Some patients may experiene behavioral issues, such as hyperactivity, for a few hours after medication is given.
Surgical and Other Procedures
Surgery can help some people who have MD.
- Spinal surgery to correct scoliosis (curvature of the spine)
- Tenotomy to release contractures (painful positioning of the joints) of the hips, knees, and Achilles tendon, which is near the back of the foot.
Complementary and Alternative Therapies
A comprehensive treatment plan for MD may include a range of complementary and alternative therapies.
Nutrition and Supplements
These nutritional tips may help reduce symptoms:
- Try to eliminate potential food allergens, including dairy, wheat (gluten), corn, soy, preservatives, and food additives. Your health care provider may want to test for food sensitivities.
- Eat antioxidant foods, including fruits (such as blueberries, cherries, and tomatoes) and vegetables (such as kale, spinach, and bell pepper).
- Avoid refined foods, such as white breads, pastas, and sugar.
- Eat fewer red meats and more lean meats, cold water fish, tofu (soy, if no allergy), or beans for protein.
- Use healthy oils in foods, such as olive oil or coconut oil.
- Reduce or eliminate trans fatty acids, found in such commercially baked goods as cookies, crackers, cakes, French fries, onion rings, donuts, processed foods, and margarine.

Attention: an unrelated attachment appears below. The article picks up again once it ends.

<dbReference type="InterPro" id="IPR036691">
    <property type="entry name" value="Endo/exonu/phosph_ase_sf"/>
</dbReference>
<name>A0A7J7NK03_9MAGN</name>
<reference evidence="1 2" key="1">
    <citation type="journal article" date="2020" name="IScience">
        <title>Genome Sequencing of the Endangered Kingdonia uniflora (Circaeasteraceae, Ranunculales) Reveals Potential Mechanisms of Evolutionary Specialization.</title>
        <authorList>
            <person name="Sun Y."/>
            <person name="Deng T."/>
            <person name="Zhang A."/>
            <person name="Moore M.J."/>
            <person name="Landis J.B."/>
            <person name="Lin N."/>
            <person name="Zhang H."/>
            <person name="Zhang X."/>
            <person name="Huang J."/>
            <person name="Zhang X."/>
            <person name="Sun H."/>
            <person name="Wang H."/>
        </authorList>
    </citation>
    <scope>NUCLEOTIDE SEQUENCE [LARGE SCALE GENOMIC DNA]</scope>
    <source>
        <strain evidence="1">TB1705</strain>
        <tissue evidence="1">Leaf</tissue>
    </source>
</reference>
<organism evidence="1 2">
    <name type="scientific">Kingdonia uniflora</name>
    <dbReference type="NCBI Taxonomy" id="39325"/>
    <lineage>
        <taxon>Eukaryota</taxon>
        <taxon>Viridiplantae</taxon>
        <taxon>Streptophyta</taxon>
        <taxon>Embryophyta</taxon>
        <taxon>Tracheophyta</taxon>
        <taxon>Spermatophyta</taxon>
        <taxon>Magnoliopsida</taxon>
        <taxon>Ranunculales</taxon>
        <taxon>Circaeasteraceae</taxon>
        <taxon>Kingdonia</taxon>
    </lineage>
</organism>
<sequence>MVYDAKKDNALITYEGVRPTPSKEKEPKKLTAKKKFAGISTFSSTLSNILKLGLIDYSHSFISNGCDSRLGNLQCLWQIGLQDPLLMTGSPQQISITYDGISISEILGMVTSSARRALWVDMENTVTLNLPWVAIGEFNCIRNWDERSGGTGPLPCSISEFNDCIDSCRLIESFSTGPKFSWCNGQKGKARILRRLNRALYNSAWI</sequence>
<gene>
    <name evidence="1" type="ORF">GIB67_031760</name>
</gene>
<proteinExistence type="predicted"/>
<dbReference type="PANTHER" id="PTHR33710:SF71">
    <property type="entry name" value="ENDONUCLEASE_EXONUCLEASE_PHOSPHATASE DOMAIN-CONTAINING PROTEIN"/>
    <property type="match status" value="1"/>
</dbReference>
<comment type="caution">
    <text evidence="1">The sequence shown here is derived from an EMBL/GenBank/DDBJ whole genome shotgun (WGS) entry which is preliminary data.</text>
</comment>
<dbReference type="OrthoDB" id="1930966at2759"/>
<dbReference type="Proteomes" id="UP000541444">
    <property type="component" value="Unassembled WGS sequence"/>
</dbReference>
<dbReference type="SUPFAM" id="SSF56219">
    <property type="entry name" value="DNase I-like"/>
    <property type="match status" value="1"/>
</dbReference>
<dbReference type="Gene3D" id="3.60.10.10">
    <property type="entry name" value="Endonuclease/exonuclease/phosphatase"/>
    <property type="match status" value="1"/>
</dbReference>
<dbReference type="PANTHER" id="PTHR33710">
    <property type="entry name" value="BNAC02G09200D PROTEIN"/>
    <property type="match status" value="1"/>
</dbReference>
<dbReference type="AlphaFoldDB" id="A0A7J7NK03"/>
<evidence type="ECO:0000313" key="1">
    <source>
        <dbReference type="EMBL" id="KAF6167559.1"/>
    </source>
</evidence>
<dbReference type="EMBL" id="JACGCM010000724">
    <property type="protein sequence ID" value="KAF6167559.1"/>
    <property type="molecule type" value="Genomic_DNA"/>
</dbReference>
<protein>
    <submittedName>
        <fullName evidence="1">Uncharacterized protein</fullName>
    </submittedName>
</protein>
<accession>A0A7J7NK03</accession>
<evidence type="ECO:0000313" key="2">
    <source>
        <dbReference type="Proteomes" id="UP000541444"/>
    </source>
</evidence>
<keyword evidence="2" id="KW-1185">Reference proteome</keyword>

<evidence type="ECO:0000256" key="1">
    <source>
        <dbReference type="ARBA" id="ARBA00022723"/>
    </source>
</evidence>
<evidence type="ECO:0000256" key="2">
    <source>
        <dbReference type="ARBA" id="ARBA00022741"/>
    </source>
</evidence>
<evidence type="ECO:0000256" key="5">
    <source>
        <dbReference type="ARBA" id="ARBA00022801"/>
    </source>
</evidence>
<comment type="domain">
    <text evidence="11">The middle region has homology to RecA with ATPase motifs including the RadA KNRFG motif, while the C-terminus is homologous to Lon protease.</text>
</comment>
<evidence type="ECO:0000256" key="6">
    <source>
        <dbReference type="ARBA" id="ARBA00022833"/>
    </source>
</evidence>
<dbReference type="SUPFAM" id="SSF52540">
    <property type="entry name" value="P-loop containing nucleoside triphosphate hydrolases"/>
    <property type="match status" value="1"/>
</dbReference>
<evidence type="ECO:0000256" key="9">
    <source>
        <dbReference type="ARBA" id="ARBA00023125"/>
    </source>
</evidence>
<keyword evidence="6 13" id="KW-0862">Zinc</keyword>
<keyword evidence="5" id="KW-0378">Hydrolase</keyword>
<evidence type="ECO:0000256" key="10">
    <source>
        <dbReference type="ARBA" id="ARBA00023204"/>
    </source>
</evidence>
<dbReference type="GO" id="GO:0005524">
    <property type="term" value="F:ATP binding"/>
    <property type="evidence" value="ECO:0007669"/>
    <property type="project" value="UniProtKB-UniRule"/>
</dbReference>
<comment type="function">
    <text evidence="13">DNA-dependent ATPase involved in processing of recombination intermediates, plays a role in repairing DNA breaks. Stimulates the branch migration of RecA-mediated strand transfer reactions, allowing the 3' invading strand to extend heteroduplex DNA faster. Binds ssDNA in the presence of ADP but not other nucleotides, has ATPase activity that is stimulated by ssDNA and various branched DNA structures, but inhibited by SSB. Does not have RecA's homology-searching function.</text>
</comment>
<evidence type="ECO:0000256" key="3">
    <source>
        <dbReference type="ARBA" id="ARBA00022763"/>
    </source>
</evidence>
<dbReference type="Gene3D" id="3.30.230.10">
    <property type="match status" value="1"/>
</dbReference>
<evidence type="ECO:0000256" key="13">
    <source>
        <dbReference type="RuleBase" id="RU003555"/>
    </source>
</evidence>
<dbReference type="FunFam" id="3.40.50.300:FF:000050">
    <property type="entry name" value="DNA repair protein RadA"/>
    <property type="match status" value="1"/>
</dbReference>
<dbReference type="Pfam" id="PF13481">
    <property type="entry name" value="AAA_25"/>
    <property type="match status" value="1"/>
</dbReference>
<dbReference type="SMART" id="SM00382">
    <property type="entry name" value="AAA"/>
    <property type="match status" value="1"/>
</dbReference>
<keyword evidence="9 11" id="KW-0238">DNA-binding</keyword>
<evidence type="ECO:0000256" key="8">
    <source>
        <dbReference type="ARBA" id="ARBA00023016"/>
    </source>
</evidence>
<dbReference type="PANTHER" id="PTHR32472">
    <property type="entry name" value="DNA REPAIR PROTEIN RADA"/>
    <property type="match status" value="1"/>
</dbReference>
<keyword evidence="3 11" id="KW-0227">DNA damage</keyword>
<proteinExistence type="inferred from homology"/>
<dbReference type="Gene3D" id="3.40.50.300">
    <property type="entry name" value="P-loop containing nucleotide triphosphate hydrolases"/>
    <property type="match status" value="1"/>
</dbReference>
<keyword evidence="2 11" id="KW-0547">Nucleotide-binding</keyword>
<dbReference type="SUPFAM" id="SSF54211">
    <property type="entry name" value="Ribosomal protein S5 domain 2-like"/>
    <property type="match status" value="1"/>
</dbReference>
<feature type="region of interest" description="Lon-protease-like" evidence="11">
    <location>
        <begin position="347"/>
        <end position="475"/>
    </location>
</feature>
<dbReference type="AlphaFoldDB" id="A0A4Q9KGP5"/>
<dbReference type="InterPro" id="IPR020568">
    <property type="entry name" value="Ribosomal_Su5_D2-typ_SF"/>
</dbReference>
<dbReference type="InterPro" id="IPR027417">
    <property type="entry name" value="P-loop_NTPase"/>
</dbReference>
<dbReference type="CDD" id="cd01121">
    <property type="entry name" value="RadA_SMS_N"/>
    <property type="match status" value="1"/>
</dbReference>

- Avoid coffee and other stimulants, alcohol, and tobacco.
- Drink 6 - 8 glasses of filtered water daily.
- Exercise lightly, if possible, 5 days a week.
You may address nutritional deficiencies with the following supplements:
- Omega-3 fatty acids, such as fish oil, 1 - 2 capsules or 1 tablespoonful oil 1 - 2 times a day, to help decrease inflammation and improve immunity. Fish oils may increase bleeding in sensitive individuals, such as those taking blood-thinning medications (including aspirin).
- A multivitamin daily, containing the antioxidant vitamins A, C, E, the B-vitamins and trace minerals, such as magnesium, calcium, zinc, and selenium.
- Calcium and vitamin D supplement, 1 - 2 tablets daily, for support of muscle and skeletal weakness.
- Coenzyme Q10, 100 - 200 mg at bedtime, for antioxidant, immune, and muscular support.
- N-acetyl cysteine, 200 mg daily, for antioxidant effects. Coenzyme Q10 may interact negatively with certain blood thinning medications, such as warfarin (Coumadin) and aspirin.
- Acetyl-L-carnitine, 500 mg daily, for antioxidant and muscle protective activity. There is some concern that acetyl-L-carnitine may interfere with thyroid hormone, and that it may not be appropriate for people who have a history of seizures. Speak to your doctor.
- Amino acids, including glutamine and arginine for muscle protection.
- Probiotic supplement (containing Lactobacillus acidophilus), 5 - 10 billion CFUs (colony forming units) a day, for maintenance of gastrointestinal and immune health. Some probiotic supplements may need refrigeration. Check the label carefully.